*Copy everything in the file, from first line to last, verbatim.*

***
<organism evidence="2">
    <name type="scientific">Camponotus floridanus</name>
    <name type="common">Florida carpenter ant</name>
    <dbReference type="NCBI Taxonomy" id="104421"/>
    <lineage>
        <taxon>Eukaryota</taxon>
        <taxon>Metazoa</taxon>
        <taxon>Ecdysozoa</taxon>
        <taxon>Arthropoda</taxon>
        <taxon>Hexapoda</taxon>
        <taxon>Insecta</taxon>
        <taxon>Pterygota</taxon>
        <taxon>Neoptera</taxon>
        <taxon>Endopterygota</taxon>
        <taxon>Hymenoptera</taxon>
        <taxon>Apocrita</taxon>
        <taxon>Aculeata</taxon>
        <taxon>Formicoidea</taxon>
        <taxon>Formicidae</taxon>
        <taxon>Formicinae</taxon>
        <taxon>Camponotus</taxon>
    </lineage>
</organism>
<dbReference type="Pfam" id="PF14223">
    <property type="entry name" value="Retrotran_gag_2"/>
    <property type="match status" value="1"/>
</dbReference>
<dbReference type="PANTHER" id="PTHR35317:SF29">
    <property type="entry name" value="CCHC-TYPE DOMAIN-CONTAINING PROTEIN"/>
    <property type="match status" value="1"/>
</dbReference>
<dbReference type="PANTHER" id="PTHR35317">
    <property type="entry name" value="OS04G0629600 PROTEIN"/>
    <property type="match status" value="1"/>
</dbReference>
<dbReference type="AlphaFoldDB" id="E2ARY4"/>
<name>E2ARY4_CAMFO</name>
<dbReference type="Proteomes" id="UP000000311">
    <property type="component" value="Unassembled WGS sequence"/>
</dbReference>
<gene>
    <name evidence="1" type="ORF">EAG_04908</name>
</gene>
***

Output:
<organism evidence="2">
    <name type="scientific">Camponotus floridanus</name>
    <name type="common">Florida carpenter ant</name>
    <dbReference type="NCBI Taxonomy" id="104421"/>
    <lineage>
        <taxon>Eukaryota</taxon>
        <taxon>Metazoa</taxon>
        <taxon>Ecdysozoa</taxon>
        <taxon>Arthropoda</taxon>
        <taxon>Hexapoda</taxon>
        <taxon>Insecta</taxon>
        <taxon>Pterygota</taxon>
        <taxon>Neoptera</taxon>
        <taxon>Endopterygota</taxon>
        <taxon>Hymenoptera</taxon>
        <taxon>Apocrita</taxon>
        <taxon>Aculeata</taxon>
        <taxon>Formicoidea</taxon>
        <taxon>Formicidae</taxon>
        <taxon>Formicinae</taxon>
        <taxon>Camponotus</taxon>
    </lineage>
</organism>
<dbReference type="Pfam" id="PF14223">
    <property type="entry name" value="Retrotran_gag_2"/>
    <property type="match status" value="1"/>
</dbReference>
<dbReference type="PANTHER" id="PTHR35317:SF29">
    <property type="entry name" value="CCHC-TYPE DOMAIN-CONTAINING PROTEIN"/>
    <property type="match status" value="1"/>
</dbReference>
<dbReference type="PANTHER" id="PTHR35317">
    <property type="entry name" value="OS04G0629600 PROTEIN"/>
    <property type="match status" value="1"/>
</dbReference>
<dbReference type="AlphaFoldDB" id="E2ARY4"/>
<name>E2ARY4_CAMFO</name>
<dbReference type="Proteomes" id="UP000000311">
    <property type="component" value="Unassembled WGS sequence"/>
</dbReference>
<gene>
    <name evidence="1" type="ORF">EAG_04908</name>
</gene>